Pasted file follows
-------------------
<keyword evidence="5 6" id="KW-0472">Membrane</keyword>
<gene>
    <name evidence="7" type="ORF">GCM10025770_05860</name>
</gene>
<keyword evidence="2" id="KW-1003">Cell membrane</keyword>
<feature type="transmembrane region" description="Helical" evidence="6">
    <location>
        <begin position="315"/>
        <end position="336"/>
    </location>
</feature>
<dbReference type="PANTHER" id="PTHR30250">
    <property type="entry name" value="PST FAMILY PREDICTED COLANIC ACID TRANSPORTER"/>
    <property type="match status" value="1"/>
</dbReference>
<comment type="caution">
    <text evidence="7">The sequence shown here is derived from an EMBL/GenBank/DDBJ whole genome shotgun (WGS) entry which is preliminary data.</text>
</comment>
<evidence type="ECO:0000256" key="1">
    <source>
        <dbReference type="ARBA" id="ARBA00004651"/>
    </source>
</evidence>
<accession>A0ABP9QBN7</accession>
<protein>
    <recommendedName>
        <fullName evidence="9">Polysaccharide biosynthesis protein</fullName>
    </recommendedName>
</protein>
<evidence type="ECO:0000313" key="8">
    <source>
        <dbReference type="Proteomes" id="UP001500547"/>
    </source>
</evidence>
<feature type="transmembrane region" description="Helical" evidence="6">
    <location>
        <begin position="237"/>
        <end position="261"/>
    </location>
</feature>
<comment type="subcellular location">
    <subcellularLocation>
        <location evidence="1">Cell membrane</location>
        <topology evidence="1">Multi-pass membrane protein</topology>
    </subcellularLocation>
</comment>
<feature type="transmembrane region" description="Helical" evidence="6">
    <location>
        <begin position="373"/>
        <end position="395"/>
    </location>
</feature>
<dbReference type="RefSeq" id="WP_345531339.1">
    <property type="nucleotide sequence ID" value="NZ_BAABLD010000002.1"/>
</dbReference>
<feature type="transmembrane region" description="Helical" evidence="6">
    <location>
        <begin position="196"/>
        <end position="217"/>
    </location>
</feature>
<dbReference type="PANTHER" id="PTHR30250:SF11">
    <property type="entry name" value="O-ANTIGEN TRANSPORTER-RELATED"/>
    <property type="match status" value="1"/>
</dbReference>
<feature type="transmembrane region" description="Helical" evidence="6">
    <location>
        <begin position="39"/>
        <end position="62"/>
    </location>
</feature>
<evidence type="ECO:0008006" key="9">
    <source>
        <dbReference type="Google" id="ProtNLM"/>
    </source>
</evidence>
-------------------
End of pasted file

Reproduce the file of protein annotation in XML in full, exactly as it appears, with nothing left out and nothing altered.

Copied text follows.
<keyword evidence="5 6" id="KW-0472">Membrane</keyword>
<gene>
    <name evidence="7" type="ORF">GCM10025770_05860</name>
</gene>
<keyword evidence="2" id="KW-1003">Cell membrane</keyword>
<feature type="transmembrane region" description="Helical" evidence="6">
    <location>
        <begin position="315"/>
        <end position="336"/>
    </location>
</feature>
<dbReference type="PANTHER" id="PTHR30250">
    <property type="entry name" value="PST FAMILY PREDICTED COLANIC ACID TRANSPORTER"/>
    <property type="match status" value="1"/>
</dbReference>
<comment type="caution">
    <text evidence="7">The sequence shown here is derived from an EMBL/GenBank/DDBJ whole genome shotgun (WGS) entry which is preliminary data.</text>
</comment>
<evidence type="ECO:0000256" key="1">
    <source>
        <dbReference type="ARBA" id="ARBA00004651"/>
    </source>
</evidence>
<accession>A0ABP9QBN7</accession>
<protein>
    <recommendedName>
        <fullName evidence="9">Polysaccharide biosynthesis protein</fullName>
    </recommendedName>
</protein>
<evidence type="ECO:0000313" key="8">
    <source>
        <dbReference type="Proteomes" id="UP001500547"/>
    </source>
</evidence>
<feature type="transmembrane region" description="Helical" evidence="6">
    <location>
        <begin position="237"/>
        <end position="261"/>
    </location>
</feature>
<comment type="subcellular location">
    <subcellularLocation>
        <location evidence="1">Cell membrane</location>
        <topology evidence="1">Multi-pass membrane protein</topology>
    </subcellularLocation>
</comment>
<feature type="transmembrane region" description="Helical" evidence="6">
    <location>
        <begin position="373"/>
        <end position="395"/>
    </location>
</feature>
<dbReference type="RefSeq" id="WP_345531339.1">
    <property type="nucleotide sequence ID" value="NZ_BAABLD010000002.1"/>
</dbReference>
<feature type="transmembrane region" description="Helical" evidence="6">
    <location>
        <begin position="196"/>
        <end position="217"/>
    </location>
</feature>
<dbReference type="PANTHER" id="PTHR30250:SF11">
    <property type="entry name" value="O-ANTIGEN TRANSPORTER-RELATED"/>
    <property type="match status" value="1"/>
</dbReference>
<feature type="transmembrane region" description="Helical" evidence="6">
    <location>
        <begin position="39"/>
        <end position="62"/>
    </location>
</feature>
<evidence type="ECO:0008006" key="9">
    <source>
        <dbReference type="Google" id="ProtNLM"/>
    </source>
</evidence>